Front cover image for The musical making of race and place in Colombia's black Pacific

The musical making of race and place in Colombia's black Pacific

This dissertation is about musical meaning, specifically referring to the musical practices of black people in Colombia's southern Pacific coast which are imbricated within a number of different systems of meaning. It begins by examining the ritual, social, and spatial uses of music in the Pacific, before pulling apart this cluster of practices to reveal a web of rival forms of sociality and overlapping belief systems from which modern Pacific music originated. The third chapter examines the role of music in the spatial and racial projects of elites in attributing various kinds of inferiority to the black southern Pacific, and the ways in which the black inhabitants of the Pacific themselves engaged with these hierarchies. Chapter 4 addresses the legitimization of black Pacific music by mid-twentieth-century Colombian folklorists and how local musical practitioners simultaneously embraced the hegemonic terms of folklore and stretched them to encompass their desired self-representations. The argument moves to the role of the music for present-day musicians and their participation in a particular festival, describing the contestations resulting from black Pacific music being taken up to mobilize emergent forms of public identity and private subjectivity. The final chapter shows what is at stake in these contestations by examining the use of black Pacific music in state cultural peace initiatives and the paradoxical ways in which it both promotes peace and masks pervasive violence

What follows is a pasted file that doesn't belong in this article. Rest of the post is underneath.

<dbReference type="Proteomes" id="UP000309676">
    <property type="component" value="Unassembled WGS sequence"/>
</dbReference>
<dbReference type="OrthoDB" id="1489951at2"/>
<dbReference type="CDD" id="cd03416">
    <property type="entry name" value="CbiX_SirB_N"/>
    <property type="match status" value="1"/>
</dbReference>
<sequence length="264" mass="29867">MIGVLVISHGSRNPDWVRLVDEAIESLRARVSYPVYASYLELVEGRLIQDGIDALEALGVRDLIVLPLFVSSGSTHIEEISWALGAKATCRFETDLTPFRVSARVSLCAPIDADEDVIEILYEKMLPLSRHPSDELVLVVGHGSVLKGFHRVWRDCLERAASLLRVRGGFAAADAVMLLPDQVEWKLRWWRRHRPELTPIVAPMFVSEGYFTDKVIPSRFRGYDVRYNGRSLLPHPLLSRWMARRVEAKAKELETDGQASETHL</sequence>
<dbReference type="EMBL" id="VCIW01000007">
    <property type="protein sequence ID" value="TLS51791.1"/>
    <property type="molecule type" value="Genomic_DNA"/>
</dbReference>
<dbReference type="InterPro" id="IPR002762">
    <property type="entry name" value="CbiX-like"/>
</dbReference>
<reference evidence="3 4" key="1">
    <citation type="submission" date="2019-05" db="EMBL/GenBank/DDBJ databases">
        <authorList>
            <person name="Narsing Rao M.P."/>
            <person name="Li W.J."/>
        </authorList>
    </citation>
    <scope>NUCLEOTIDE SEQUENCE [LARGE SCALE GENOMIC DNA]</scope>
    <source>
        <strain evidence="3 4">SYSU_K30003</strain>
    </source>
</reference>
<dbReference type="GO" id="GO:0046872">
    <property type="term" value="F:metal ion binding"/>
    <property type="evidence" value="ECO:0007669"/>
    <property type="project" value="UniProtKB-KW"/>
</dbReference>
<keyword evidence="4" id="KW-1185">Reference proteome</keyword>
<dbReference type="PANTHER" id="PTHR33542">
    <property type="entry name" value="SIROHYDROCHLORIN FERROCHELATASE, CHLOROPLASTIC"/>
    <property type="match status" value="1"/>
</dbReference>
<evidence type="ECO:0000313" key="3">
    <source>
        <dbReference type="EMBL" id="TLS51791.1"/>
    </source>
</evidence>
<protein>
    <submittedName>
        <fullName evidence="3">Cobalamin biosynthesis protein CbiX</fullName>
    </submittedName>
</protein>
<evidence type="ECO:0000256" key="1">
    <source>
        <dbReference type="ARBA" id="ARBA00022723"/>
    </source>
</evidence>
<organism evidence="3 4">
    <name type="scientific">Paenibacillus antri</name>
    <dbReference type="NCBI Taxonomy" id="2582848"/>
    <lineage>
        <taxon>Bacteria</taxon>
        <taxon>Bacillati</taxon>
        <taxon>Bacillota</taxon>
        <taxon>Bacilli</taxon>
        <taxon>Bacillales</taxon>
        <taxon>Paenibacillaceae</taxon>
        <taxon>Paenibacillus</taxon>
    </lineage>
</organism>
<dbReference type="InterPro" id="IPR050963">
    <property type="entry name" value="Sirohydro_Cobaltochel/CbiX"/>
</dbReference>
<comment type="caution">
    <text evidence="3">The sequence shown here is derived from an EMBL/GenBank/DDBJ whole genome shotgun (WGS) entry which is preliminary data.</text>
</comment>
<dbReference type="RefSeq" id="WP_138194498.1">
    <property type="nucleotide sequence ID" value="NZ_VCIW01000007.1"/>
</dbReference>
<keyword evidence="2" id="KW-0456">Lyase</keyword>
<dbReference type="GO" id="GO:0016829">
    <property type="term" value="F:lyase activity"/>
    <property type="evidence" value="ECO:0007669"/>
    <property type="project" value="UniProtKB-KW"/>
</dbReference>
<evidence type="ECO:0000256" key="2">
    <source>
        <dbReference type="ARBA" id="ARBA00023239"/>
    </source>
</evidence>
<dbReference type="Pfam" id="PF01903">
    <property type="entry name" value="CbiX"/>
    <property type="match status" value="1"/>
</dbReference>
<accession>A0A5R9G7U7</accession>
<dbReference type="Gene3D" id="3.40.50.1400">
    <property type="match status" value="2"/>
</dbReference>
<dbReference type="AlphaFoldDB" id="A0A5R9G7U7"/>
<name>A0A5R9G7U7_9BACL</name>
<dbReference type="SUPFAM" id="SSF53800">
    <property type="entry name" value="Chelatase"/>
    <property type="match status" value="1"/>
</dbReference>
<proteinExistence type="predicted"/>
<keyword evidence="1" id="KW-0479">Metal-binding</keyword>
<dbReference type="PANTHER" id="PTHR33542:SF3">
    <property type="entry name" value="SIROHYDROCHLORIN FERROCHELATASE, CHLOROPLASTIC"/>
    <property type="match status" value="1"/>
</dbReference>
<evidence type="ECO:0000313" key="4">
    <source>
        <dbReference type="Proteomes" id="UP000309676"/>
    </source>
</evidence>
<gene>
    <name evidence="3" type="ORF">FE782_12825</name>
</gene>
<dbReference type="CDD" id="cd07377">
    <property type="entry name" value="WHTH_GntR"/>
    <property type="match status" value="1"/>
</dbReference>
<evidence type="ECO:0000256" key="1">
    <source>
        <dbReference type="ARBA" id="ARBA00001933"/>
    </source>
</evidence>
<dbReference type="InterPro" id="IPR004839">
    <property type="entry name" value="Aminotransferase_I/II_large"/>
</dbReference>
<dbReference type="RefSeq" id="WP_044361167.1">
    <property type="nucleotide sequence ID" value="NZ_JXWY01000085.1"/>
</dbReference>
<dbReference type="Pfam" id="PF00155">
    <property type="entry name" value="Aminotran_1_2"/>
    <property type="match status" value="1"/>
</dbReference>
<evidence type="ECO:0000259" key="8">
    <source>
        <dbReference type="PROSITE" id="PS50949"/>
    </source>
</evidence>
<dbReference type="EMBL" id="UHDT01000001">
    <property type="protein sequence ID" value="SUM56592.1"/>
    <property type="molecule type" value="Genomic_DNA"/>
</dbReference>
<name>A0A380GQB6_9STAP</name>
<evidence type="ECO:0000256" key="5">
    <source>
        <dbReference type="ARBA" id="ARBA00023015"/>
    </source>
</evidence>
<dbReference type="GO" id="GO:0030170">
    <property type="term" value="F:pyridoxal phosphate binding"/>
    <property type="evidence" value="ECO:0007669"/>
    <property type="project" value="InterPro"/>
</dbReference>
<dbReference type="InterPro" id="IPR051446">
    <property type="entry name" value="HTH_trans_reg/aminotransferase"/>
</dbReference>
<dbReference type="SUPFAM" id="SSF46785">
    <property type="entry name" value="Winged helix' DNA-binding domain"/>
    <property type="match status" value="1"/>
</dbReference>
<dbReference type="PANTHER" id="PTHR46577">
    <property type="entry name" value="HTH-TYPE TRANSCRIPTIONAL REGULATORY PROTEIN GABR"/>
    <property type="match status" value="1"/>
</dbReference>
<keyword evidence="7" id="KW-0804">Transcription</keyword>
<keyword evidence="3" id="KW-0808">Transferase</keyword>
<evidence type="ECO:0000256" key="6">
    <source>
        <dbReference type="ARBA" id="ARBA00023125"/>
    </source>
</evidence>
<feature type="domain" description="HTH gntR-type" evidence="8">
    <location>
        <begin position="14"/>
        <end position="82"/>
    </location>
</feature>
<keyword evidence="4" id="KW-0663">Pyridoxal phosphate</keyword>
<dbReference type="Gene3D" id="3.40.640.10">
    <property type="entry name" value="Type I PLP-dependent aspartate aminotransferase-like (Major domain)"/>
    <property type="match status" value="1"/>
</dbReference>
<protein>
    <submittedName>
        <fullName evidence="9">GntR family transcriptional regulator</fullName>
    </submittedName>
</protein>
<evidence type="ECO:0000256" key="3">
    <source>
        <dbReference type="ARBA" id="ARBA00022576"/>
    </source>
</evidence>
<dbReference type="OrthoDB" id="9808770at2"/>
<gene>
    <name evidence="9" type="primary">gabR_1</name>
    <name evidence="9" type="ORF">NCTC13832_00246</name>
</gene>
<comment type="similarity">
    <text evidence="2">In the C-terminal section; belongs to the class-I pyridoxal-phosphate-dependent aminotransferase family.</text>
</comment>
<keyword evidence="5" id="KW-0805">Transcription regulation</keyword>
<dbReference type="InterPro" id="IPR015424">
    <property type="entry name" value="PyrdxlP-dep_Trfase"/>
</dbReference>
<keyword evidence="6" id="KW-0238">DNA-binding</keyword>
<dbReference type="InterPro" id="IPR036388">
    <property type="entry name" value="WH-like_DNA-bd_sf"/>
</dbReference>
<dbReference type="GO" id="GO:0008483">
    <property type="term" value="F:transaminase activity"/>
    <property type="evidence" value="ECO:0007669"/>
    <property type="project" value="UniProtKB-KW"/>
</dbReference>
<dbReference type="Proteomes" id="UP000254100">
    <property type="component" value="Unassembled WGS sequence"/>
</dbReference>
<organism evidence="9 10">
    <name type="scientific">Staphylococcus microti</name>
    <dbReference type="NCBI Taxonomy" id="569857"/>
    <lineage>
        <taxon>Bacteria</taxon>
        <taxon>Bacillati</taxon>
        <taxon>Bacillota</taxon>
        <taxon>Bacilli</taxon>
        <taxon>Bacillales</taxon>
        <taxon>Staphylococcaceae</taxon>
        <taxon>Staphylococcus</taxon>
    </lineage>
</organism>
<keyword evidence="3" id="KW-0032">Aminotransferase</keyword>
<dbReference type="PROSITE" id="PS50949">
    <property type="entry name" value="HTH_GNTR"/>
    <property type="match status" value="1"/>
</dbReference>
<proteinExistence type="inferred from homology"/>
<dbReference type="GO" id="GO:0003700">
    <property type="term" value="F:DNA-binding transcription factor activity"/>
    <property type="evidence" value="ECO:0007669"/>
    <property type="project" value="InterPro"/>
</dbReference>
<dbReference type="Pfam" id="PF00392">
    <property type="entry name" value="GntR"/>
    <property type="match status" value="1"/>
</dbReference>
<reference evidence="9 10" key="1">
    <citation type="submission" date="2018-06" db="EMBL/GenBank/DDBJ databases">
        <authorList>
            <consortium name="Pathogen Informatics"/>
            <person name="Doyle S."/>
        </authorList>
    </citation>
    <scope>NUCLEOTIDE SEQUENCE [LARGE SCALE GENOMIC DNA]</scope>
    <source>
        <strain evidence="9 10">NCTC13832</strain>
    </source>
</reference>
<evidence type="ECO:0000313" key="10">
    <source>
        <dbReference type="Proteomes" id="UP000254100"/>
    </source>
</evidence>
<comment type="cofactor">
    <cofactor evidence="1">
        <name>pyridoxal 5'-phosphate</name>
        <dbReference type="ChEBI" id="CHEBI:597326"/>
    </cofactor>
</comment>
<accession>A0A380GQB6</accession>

Thesis, Dissertation, English, 2009
New York University
Dissertation Abstracts International
Academic theses
1 online resource (526 pages)
9781109257946, 1109257945